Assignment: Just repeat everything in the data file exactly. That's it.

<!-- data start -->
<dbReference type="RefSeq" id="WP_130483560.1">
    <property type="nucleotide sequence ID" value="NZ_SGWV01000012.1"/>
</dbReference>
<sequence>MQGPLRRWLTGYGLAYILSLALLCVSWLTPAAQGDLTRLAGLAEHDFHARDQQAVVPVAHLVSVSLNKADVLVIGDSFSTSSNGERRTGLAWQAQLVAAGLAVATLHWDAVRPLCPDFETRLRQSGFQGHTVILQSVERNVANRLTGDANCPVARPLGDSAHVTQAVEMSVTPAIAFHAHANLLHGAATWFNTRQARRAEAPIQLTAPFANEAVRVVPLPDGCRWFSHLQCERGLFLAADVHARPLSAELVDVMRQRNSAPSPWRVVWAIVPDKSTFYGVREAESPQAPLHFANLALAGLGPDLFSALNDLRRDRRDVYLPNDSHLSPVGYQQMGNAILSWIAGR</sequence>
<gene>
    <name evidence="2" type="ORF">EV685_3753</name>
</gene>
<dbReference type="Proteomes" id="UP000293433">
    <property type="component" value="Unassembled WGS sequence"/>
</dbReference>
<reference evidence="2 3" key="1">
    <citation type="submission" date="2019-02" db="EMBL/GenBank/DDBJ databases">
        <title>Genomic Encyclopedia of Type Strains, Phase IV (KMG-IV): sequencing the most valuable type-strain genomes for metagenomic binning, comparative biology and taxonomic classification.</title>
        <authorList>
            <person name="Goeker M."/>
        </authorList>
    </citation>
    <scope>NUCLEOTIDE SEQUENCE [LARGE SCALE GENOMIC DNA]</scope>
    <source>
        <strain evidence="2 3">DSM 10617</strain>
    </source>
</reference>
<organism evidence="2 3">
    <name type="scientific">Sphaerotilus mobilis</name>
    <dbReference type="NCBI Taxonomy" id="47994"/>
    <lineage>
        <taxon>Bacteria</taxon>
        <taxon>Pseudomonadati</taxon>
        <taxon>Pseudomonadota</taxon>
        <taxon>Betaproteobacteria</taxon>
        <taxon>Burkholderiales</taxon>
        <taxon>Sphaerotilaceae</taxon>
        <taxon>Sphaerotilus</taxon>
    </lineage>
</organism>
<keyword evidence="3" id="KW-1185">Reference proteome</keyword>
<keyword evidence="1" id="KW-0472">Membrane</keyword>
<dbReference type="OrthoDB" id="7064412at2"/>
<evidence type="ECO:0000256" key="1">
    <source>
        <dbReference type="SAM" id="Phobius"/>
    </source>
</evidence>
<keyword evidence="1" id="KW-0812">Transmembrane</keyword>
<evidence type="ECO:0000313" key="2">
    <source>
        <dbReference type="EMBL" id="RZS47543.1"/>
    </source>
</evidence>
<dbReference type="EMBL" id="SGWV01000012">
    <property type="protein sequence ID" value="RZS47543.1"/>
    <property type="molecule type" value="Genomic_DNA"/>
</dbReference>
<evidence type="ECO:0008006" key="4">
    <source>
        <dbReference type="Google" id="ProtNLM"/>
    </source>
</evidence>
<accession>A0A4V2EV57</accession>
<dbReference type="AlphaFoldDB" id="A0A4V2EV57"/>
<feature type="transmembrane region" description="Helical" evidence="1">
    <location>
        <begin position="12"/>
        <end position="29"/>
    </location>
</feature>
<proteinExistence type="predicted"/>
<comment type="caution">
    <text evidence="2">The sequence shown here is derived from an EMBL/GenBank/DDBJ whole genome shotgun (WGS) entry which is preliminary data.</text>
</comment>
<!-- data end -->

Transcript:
<dbReference type="RefSeq" id="WP_130483560.1">
    <property type="nucleotide sequence ID" value="NZ_SGWV01000012.1"/>
</dbReference>
<sequence>MQGPLRRWLTGYGLAYILSLALLCVSWLTPAAQGDLTRLAGLAEHDFHARDQQAVVPVAHLVSVSLNKADVLVIGDSFSTSSNGERRTGLAWQAQLVAAGLAVATLHWDAVRPLCPDFETRLRQSGFQGHTVILQSVERNVANRLTGDANCPVARPLGDSAHVTQAVEMSVTPAIAFHAHANLLHGAATWFNTRQARRAEAPIQLTAPFANEAVRVVPLPDGCRWFSHLQCERGLFLAADVHARPLSAELVDVMRQRNSAPSPWRVVWAIVPDKSTFYGVREAESPQAPLHFANLALAGLGPDLFSALNDLRRDRRDVYLPNDSHLSPVGYQQMGNAILSWIAGR</sequence>
<gene>
    <name evidence="2" type="ORF">EV685_3753</name>
</gene>
<dbReference type="Proteomes" id="UP000293433">
    <property type="component" value="Unassembled WGS sequence"/>
</dbReference>
<reference evidence="2 3" key="1">
    <citation type="submission" date="2019-02" db="EMBL/GenBank/DDBJ databases">
        <title>Genomic Encyclopedia of Type Strains, Phase IV (KMG-IV): sequencing the most valuable type-strain genomes for metagenomic binning, comparative biology and taxonomic classification.</title>
        <authorList>
            <person name="Goeker M."/>
        </authorList>
    </citation>
    <scope>NUCLEOTIDE SEQUENCE [LARGE SCALE GENOMIC DNA]</scope>
    <source>
        <strain evidence="2 3">DSM 10617</strain>
    </source>
</reference>
<organism evidence="2 3">
    <name type="scientific">Sphaerotilus mobilis</name>
    <dbReference type="NCBI Taxonomy" id="47994"/>
    <lineage>
        <taxon>Bacteria</taxon>
        <taxon>Pseudomonadati</taxon>
        <taxon>Pseudomonadota</taxon>
        <taxon>Betaproteobacteria</taxon>
        <taxon>Burkholderiales</taxon>
        <taxon>Sphaerotilaceae</taxon>
        <taxon>Sphaerotilus</taxon>
    </lineage>
</organism>
<keyword evidence="3" id="KW-1185">Reference proteome</keyword>
<keyword evidence="1" id="KW-0472">Membrane</keyword>
<dbReference type="OrthoDB" id="7064412at2"/>
<evidence type="ECO:0000256" key="1">
    <source>
        <dbReference type="SAM" id="Phobius"/>
    </source>
</evidence>
<keyword evidence="1" id="KW-0812">Transmembrane</keyword>
<evidence type="ECO:0000313" key="2">
    <source>
        <dbReference type="EMBL" id="RZS47543.1"/>
    </source>
</evidence>
<dbReference type="EMBL" id="SGWV01000012">
    <property type="protein sequence ID" value="RZS47543.1"/>
    <property type="molecule type" value="Genomic_DNA"/>
</dbReference>
<evidence type="ECO:0008006" key="4">
    <source>
        <dbReference type="Google" id="ProtNLM"/>
    </source>
</evidence>
<accession>A0A4V2EV57</accession>
<dbReference type="AlphaFoldDB" id="A0A4V2EV57"/>
<feature type="transmembrane region" description="Helical" evidence="1">
    <location>
        <begin position="12"/>
        <end position="29"/>
    </location>
</feature>
<proteinExistence type="predicted"/>
<comment type="caution">
    <text evidence="2">The sequence shown here is derived from an EMBL/GenBank/DDBJ whole genome shotgun (WGS) entry which is preliminary data.</text>
</comment>